Growth Hormone Excess
- Excessive secretion of Growth Hormone (GH) can be caused by a variety etiologies; however, most cases are due to pituitary adenomas of somatotroph cells. Because GH is critical for linear bone growth, the clinical consequences of GH excess are different depending on the age of onset. GH excess prior to puberty results in the syndrome of Gigantism whereas excess after pubescence results in the syndrome of Acromegaly.
- The presence of excess GH in children prior to pubescence results in excessive growth of long bones as closure of the epiphyses has not occurred. This results in an abnormally tall stature and excessively long extremities such as the arms and legs. Importantly, if the GH hypersecretion is not corrected, post-pubescent GH excess will yield symptomology of acromegaly, described below.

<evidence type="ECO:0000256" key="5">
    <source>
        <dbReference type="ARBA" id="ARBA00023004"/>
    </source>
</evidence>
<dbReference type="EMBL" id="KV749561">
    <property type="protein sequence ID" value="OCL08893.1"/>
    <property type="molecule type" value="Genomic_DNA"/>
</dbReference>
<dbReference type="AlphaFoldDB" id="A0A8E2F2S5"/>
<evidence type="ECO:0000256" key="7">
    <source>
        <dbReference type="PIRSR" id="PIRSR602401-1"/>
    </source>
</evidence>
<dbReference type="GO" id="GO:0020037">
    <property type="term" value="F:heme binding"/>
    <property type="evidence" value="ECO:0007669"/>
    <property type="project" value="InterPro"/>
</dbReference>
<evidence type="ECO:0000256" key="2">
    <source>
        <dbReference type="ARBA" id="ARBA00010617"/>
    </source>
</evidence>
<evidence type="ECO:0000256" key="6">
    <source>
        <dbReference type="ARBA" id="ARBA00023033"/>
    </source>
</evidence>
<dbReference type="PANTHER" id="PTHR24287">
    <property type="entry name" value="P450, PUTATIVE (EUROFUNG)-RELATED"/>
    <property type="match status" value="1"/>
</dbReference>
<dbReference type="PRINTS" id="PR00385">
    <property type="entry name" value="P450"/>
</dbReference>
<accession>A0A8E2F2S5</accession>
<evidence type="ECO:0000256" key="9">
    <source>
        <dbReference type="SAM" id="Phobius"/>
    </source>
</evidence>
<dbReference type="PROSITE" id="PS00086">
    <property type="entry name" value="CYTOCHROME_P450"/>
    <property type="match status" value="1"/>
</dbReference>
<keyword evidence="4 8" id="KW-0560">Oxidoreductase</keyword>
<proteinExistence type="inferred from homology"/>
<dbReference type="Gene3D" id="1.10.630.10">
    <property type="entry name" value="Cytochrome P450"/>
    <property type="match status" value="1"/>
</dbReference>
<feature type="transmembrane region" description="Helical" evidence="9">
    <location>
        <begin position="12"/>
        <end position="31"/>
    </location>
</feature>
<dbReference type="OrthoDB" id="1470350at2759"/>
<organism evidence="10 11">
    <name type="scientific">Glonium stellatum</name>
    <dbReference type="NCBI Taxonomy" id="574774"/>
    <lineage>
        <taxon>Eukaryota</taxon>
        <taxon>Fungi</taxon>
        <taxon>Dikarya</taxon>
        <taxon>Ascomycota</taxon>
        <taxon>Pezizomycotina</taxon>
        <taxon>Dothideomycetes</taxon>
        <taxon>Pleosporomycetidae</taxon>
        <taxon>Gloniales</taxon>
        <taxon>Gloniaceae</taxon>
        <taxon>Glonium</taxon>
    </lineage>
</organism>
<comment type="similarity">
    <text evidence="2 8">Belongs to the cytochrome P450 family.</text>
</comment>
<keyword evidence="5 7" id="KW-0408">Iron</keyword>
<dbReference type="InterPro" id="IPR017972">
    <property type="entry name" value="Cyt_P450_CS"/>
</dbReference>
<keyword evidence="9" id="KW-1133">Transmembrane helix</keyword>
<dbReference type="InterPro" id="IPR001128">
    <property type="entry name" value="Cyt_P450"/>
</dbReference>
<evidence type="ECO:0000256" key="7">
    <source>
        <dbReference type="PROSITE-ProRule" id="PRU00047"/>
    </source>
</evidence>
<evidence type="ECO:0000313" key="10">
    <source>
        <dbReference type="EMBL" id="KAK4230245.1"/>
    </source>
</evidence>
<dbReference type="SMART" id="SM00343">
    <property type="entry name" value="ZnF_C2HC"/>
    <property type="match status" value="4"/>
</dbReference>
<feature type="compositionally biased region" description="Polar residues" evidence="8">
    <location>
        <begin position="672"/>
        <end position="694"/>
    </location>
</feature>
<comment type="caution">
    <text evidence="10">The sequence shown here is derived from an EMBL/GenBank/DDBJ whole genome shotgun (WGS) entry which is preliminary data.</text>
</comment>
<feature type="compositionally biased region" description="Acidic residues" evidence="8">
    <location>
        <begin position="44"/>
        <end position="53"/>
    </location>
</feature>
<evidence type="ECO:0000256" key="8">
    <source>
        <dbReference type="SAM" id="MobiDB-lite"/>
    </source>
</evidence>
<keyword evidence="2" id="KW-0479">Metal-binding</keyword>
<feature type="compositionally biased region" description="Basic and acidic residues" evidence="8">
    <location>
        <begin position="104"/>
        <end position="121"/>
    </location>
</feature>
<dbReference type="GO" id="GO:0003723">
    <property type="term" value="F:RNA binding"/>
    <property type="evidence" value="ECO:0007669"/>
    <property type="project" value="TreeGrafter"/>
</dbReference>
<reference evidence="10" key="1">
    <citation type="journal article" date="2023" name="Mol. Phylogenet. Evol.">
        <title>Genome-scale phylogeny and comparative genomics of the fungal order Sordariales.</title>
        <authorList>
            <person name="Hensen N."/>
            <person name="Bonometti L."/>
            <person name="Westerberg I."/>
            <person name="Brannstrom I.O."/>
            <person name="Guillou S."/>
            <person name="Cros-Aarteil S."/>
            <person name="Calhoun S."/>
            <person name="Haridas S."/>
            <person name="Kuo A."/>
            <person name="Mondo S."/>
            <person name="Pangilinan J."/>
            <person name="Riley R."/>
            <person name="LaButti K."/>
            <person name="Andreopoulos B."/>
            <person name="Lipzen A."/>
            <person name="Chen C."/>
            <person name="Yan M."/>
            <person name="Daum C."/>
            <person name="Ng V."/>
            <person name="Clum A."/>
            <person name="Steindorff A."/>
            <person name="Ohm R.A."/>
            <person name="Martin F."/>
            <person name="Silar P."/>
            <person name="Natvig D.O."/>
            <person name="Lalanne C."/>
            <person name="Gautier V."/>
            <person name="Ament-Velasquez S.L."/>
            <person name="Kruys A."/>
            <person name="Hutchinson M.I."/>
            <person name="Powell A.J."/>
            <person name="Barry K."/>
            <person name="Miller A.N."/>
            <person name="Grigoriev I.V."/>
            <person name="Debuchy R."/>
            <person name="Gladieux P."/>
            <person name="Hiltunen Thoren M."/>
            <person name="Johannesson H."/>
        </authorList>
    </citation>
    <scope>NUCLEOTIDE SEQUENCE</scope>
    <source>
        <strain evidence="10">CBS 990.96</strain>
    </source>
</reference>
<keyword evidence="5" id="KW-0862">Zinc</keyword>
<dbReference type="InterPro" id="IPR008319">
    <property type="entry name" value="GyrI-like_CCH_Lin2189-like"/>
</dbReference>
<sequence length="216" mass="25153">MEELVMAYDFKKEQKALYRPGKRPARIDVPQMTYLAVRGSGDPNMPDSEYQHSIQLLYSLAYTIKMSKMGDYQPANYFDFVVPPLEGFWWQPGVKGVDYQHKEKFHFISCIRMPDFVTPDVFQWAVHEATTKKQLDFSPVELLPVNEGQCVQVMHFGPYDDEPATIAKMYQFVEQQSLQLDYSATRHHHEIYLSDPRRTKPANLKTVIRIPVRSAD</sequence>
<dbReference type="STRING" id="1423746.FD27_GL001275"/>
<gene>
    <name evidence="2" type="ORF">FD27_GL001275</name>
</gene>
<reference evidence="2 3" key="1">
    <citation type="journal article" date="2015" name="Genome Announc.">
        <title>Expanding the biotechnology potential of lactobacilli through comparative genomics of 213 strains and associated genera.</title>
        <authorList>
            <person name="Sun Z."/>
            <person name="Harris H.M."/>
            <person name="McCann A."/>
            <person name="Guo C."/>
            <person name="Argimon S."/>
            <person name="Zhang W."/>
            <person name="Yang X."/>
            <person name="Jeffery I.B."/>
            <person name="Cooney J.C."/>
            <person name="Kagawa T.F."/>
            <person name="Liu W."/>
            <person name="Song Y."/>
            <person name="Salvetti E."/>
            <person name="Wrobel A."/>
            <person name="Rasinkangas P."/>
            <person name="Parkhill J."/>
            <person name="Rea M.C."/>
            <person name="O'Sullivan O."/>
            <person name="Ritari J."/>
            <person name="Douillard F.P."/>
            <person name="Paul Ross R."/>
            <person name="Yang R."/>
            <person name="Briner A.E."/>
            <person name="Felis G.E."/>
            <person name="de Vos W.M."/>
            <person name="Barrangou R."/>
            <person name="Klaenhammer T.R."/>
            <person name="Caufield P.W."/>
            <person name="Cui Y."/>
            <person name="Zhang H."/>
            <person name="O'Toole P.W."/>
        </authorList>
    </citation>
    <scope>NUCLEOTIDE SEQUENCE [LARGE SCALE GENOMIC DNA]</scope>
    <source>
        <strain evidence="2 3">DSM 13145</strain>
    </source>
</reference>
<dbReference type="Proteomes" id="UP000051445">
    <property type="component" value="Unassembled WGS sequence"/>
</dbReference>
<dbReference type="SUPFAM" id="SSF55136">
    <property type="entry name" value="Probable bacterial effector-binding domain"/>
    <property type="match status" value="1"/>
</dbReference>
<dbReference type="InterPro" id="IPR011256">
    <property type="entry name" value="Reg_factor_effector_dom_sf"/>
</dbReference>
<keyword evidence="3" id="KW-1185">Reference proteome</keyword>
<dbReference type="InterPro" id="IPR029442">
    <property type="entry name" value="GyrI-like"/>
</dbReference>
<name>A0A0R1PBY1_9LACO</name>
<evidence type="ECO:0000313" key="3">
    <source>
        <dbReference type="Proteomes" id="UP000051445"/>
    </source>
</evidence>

- The clinical syndrome of acromegaly occurs in those with GH excess during adult life following pubescent closure of the epiphyses. The symptomology of acromegaly involves the slow development of a characteristic set of physical features. Because of its slow evolution and protean manifestation, acromegaly is classically difficult to diagnose. Overgrowth of a variety of bones results in a broadening of the face, protrusion of the jaw, and enlargement of the hands and feet. Expansion of the soft tissue may result in coarse facial feature and enlargement of the nose. Patients with acromegaly display enlargement of a number of visceral organs, especially in the heart. This ventricular hypertrophy can contribute to Left Heart Failure or arrhythmias. Finally, patients with excess GH frequently tend to display significant peripheral insulin resistance, leading to hyperglycemia that often evolves into Type II Diabetes Mellitus.